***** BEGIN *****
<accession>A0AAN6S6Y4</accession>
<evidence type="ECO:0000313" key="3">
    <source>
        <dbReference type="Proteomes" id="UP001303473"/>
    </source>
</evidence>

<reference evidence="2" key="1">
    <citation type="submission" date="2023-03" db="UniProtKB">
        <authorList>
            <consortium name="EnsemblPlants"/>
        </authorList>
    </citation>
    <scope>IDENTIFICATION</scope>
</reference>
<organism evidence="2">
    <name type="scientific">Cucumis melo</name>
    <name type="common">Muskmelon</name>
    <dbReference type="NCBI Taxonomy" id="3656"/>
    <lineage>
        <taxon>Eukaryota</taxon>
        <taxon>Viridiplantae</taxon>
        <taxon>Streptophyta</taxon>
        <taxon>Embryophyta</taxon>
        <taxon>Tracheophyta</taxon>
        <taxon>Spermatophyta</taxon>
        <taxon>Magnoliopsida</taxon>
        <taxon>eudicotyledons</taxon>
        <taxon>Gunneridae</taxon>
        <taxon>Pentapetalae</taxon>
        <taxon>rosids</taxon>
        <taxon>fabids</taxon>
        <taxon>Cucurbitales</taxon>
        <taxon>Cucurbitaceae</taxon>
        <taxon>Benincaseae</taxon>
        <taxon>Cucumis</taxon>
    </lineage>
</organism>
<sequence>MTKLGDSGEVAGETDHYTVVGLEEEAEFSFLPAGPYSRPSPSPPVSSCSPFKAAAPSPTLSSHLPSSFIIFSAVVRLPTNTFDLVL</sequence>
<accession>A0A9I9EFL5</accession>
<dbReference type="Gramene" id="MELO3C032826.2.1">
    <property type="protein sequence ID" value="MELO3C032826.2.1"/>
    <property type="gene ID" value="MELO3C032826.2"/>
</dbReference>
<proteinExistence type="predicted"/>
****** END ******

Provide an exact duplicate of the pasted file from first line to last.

<accession>A0AAN6S6Y4</accession>
<evidence type="ECO:0000313" key="3">
    <source>
        <dbReference type="Proteomes" id="UP001303473"/>
    </source>
</evidence>

<reference evidence="2" key="1">
    <citation type="submission" date="2023-03" db="UniProtKB">
        <authorList>
            <consortium name="EnsemblPlants"/>
        </authorList>
    </citation>
    <scope>IDENTIFICATION</scope>
</reference>
<organism evidence="2">
    <name type="scientific">Cucumis melo</name>
    <name type="common">Muskmelon</name>
    <dbReference type="NCBI Taxonomy" id="3656"/>
    <lineage>
        <taxon>Eukaryota</taxon>
        <taxon>Viridiplantae</taxon>
        <taxon>Streptophyta</taxon>
        <taxon>Embryophyta</taxon>
        <taxon>Tracheophyta</taxon>
        <taxon>Spermatophyta</taxon>
        <taxon>Magnoliopsida</taxon>
        <taxon>eudicotyledons</taxon>
        <taxon>Gunneridae</taxon>
        <taxon>Pentapetalae</taxon>
        <taxon>rosids</taxon>
        <taxon>fabids</taxon>
        <taxon>Cucurbitales</taxon>
        <taxon>Cucurbitaceae</taxon>
        <taxon>Benincaseae</taxon>
        <taxon>Cucumis</taxon>
    </lineage>
</organism>
<sequence>MTKLGDSGEVAGETDHYTVVGLEEEAEFSFLPAGPYSRPSPSPPVSSCSPFKAAAPSPTLSSHLPSSFIIFSAVVRLPTNTFDLVL</sequence>
<accession>A0A9I9EFL5</accession>
<dbReference type="Gramene" id="MELO3C032826.2.1">
    <property type="protein sequence ID" value="MELO3C032826.2.1"/>
    <property type="gene ID" value="MELO3C032826.2"/>
</dbReference>
<proteinExistence type="predicted"/>